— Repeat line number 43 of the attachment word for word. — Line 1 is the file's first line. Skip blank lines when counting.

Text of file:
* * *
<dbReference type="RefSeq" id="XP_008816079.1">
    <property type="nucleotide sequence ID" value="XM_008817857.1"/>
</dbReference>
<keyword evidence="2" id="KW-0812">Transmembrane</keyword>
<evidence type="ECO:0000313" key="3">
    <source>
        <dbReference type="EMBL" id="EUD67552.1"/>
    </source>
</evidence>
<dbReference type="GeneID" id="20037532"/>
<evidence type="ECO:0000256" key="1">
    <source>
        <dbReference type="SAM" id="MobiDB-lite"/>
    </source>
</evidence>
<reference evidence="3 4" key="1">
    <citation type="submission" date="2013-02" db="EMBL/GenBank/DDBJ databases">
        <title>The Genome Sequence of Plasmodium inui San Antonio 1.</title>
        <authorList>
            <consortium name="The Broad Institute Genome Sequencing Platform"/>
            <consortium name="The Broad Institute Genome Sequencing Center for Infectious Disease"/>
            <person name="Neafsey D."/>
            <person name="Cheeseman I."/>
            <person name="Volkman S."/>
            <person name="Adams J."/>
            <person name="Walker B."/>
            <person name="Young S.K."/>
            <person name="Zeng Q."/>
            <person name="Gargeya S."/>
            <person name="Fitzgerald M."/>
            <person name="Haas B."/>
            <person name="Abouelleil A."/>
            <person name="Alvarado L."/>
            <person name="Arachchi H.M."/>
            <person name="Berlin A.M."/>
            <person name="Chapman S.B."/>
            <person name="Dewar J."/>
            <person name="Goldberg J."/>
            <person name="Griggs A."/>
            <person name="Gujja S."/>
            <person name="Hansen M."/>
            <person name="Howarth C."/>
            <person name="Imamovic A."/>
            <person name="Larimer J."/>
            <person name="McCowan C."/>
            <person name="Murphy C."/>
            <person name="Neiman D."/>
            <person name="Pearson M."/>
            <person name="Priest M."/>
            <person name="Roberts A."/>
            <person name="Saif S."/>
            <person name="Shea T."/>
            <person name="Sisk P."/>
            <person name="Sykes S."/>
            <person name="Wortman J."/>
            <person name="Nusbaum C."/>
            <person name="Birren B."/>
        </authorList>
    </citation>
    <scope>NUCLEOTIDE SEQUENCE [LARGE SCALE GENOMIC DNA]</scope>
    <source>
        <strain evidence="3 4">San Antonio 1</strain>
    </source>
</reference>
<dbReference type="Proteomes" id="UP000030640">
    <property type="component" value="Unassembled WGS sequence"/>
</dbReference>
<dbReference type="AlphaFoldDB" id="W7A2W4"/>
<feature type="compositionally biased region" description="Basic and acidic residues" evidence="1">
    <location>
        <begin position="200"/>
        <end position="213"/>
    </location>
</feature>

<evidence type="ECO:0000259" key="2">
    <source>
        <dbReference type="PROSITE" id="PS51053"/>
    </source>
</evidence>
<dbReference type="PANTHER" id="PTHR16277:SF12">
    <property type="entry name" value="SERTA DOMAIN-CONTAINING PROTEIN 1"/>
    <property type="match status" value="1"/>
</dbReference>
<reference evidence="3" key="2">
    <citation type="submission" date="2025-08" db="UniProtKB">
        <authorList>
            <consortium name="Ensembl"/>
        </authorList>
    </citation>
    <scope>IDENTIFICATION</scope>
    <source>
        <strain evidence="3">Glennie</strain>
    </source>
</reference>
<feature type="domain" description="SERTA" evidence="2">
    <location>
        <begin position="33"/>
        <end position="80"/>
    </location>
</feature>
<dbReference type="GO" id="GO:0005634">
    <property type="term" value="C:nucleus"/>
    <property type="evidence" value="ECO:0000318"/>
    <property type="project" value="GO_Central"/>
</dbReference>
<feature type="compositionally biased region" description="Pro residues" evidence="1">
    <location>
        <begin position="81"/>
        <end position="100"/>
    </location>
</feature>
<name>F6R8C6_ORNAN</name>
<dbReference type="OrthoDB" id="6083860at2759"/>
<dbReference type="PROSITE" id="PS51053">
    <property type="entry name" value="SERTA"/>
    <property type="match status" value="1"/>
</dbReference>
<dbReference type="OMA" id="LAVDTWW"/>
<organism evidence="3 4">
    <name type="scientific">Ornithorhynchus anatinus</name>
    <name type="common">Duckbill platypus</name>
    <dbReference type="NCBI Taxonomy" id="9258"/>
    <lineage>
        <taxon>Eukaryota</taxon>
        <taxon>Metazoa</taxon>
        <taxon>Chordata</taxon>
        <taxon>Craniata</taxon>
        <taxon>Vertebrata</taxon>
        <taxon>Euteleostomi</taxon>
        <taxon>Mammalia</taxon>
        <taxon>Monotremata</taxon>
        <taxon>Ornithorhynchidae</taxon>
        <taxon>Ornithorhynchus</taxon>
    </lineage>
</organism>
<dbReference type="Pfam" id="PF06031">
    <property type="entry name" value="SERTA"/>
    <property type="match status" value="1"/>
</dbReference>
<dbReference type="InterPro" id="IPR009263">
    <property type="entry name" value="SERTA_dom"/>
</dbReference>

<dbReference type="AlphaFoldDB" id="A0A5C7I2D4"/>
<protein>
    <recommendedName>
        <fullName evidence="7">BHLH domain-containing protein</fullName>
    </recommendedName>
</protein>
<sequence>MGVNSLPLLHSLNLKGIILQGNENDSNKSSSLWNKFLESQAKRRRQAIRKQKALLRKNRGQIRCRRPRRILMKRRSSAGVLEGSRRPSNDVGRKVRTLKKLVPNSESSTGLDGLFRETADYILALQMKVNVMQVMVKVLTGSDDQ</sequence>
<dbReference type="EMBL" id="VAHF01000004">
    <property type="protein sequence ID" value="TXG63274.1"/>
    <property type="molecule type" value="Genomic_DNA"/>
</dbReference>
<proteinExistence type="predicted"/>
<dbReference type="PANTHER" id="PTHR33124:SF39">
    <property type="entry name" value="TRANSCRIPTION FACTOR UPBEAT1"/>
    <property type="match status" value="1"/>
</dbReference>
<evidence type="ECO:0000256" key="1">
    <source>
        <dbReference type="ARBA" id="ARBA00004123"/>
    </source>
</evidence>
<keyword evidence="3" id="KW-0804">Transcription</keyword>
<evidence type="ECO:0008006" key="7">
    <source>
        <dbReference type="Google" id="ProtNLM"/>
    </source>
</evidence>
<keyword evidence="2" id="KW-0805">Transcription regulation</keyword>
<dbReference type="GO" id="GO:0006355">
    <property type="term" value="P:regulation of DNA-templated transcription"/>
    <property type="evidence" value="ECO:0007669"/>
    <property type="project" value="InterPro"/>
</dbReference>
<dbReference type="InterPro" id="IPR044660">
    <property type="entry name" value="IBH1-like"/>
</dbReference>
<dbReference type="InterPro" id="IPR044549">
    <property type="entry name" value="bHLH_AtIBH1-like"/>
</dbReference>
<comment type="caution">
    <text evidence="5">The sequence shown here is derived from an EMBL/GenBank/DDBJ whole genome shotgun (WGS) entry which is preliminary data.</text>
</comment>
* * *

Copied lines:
            <person name="Imamovic A."/>